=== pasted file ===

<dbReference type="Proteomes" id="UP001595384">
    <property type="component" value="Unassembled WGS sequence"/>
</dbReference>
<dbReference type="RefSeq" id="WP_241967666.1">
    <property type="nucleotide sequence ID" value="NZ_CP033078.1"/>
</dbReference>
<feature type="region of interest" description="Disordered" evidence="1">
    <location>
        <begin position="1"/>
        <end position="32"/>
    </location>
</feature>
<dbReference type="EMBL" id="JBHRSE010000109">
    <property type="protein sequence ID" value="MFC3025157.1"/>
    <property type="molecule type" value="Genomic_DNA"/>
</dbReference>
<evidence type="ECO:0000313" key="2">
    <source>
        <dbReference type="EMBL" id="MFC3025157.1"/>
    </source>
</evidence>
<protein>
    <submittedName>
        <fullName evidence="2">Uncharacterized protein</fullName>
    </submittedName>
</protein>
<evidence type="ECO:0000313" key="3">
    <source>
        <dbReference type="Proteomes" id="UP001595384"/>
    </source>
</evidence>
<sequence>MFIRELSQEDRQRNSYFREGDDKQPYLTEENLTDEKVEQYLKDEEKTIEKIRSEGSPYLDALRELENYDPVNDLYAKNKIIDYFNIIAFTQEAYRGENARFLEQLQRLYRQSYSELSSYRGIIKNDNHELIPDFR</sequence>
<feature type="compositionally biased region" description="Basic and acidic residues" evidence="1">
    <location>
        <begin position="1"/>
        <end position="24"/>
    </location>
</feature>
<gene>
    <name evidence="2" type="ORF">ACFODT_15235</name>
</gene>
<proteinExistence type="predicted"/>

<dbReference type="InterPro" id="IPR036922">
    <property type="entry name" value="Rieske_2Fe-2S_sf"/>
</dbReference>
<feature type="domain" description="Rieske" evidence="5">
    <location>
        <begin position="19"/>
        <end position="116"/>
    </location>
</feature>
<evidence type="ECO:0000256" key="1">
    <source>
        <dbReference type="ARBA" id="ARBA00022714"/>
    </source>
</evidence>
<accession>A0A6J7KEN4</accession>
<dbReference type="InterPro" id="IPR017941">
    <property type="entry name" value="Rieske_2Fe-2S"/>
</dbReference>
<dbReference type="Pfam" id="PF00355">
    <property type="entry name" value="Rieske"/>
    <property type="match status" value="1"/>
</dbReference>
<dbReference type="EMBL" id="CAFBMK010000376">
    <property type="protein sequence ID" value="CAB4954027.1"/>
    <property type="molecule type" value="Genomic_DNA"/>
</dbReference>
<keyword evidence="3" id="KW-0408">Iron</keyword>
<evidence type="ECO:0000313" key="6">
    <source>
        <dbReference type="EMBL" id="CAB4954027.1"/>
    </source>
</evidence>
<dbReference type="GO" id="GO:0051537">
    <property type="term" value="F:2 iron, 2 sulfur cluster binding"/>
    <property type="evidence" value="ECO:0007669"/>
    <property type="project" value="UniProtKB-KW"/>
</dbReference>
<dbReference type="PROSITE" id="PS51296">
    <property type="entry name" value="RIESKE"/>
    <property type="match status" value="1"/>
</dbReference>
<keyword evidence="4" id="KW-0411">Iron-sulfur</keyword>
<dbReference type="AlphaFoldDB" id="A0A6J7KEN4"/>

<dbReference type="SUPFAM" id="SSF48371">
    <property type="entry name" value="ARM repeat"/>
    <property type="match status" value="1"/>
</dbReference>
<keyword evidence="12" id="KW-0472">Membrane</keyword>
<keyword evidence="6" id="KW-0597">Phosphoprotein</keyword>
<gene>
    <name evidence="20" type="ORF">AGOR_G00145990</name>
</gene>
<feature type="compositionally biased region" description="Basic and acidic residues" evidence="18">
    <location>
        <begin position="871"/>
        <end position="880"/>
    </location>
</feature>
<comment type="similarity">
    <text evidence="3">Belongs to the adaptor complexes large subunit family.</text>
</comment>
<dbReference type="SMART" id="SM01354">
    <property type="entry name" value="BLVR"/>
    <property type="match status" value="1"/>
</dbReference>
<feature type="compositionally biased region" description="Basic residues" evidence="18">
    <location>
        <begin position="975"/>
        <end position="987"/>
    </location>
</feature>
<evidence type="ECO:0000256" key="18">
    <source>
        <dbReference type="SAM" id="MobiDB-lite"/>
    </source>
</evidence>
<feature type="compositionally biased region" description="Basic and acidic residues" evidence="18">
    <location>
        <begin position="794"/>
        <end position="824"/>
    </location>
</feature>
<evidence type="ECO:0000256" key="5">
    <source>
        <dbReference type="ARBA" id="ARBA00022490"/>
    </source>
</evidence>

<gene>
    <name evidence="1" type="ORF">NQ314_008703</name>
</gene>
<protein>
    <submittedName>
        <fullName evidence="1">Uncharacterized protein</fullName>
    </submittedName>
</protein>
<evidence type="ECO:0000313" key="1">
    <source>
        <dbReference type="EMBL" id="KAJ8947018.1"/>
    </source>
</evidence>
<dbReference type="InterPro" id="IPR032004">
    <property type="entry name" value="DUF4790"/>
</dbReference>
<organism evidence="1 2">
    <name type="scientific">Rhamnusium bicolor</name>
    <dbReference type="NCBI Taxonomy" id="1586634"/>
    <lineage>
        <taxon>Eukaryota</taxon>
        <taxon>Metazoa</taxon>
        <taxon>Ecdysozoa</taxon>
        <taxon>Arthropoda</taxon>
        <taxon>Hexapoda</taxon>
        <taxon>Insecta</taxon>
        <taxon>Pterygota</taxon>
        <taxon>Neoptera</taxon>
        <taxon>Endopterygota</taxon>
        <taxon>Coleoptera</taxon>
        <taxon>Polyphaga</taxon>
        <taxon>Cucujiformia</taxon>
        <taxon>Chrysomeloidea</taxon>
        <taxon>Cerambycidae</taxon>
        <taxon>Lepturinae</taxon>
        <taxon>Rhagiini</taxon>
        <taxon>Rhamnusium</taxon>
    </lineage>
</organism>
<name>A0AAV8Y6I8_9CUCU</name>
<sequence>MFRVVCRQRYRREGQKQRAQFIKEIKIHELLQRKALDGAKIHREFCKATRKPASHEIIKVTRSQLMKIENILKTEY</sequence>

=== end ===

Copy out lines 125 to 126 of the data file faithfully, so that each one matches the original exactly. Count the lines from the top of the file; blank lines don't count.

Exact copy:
<evidence type="ECO:0000256" key="5">
    <source>